Fiji national rugby league team

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Fiji
Badge of Fiji team
Nickname Fiji Bati
Governing body Fiji National Rugby League
Region Asia-Pacific
Head coach Mick Potter
Captain James Storer
Most caps Wes Naiqama (14)
Top try-scorer Akuila Uate (13)
Top point-scorer Wes Naiqama (132)
Home stadium National Stadium
RLIF ranking 7th
Colours
First international
Samoa Western Samoa 32–18 Fiji 
(Apia, Samoa; 1992)
Biggest win
 Cook Islands 6–54 Fiji 
(Suva, Fiji; 1992)
Biggest defeat
 Australia 84–14 Fiji 
(Marathon Stadium, Newcastle; 12 July 1994)
World Cup
Appearances 4 (first time in 1995)
Best result Semi Final 2008, 2013

The Fiji national rugby league team, nicknamed the Bati (pronounced [mˈbatʃi]), has been participating in international rugby league football since 1992. The team is controlled by the governing body for rugby league in Fiji, Fiji National Rugby League (FNRL), which is currently a member of the Asia-Pacific Rugby League Confederation (APRLC). Fiji have come within one victory of the Rugby League World Cup final twice (in 2008 and 2013) and are currently ranked 7th in the Rugby League International Federation's World Rankings.

History[edit]

1990s[edit]

The game was introduced to Fiji only in 1992 but despite this there has been a long history of Fijian players making their mark in rugby league, most notably back in the 1960s when great players such as Joe Levula and Laitia Ravouvou joined Rochdale Hornets and became household names in the English competition.

Interest and participation in rugby league snowballed throughout Fiji, and as well as continued success in the World Sevens, the Batis began playing full 13-aside games against international teams. By 1994, Fiji had hammered the Great Britain Amateur tourists (40-8) and, captained by mighty front-rower James Pickering, beat France (20-12).

They had also produced their first rugby league superstar after winger Noa Nadruku joined Canberra Raiders and in 1993 became the top try-scorer in the Australian competition.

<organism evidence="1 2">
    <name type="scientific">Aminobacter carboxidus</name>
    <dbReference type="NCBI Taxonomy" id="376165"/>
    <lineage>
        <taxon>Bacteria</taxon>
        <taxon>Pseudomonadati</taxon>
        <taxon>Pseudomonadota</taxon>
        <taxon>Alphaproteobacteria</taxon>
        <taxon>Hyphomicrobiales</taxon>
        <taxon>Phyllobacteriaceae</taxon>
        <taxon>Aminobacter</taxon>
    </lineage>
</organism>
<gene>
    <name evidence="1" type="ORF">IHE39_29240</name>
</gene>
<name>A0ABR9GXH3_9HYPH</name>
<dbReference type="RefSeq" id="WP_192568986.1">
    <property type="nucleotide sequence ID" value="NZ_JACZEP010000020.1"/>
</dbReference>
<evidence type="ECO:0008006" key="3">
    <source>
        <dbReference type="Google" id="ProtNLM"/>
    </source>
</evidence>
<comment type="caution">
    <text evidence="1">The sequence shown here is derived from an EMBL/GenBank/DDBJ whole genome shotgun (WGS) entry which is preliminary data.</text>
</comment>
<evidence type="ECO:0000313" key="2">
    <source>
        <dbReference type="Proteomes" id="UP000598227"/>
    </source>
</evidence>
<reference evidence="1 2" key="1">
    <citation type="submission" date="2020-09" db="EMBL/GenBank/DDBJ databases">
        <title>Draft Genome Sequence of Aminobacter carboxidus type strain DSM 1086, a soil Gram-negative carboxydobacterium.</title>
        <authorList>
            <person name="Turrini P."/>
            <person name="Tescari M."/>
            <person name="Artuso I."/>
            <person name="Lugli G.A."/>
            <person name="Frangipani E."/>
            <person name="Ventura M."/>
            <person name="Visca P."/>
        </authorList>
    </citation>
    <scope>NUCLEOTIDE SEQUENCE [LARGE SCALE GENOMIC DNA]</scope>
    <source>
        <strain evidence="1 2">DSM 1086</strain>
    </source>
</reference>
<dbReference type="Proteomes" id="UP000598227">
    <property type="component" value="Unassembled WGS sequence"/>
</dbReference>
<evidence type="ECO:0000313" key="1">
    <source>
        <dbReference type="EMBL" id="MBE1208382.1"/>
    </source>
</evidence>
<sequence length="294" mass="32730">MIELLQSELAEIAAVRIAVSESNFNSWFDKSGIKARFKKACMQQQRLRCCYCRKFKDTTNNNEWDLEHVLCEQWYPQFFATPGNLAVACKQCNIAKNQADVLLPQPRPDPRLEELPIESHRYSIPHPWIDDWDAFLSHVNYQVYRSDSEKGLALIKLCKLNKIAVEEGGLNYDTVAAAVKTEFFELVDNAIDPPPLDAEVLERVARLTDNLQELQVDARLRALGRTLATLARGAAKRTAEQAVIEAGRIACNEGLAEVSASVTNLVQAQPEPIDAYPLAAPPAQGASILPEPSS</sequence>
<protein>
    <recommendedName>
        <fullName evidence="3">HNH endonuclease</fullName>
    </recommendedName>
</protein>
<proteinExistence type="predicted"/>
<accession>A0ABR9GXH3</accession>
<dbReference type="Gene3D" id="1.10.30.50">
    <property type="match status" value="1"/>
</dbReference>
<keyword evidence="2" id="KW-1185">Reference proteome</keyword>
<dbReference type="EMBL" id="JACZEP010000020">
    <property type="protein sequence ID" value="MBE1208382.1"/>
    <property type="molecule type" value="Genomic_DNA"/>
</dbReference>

Fiji took part in their first World Cup in 1995 where, just as the 2000 World Cup, they had the misfortune to be placed in the same group as both England and Australia. But the Batis made a massive impression in their opening World Cup game in which they ran riot against South Africa, 52-6, and had the crowd on their feet at Keighley.

During the Super League war, Fiji, like most countries other countries, aligned itself with Super League. In search of international competition, the Australian Rugby League played a match against a "National Rugby League of Fiji" team in 1996. This match has been granted Test status by the Australian Rugby League, but not by the Rugby League International Federation.

2000s[edit]

Coached by Don Furner, Sr. and captained by Lote Tuqiri, Fiji competed in the 2000 World Cup but did not progress past the tournament's group stage.

The Fiji Bati qualified for the 2008 Rugby League World Cup held in Australia after finishing second in Pacific qualifying behind Tonga. Fiji's qualification campaign started with a thrilling 30-28 loss to Samoa before reversing the scoreline a few days later with a 30-28 win over the Tongans. Fiji won their final qualifying game against Cook Islands 40-4. Having qualified the Vodafone Fiji Bati team started their Rugby League World Cup 2008 campaign with 42-6 win over France followed by a 2-point defeat to Scotland, however they topped their group with a superior points difference. Beating Ireland in their quarter final they came within one match of the World Cup final, but were defeated by Australia, ending the tournament in 4th place.

2010s[edit]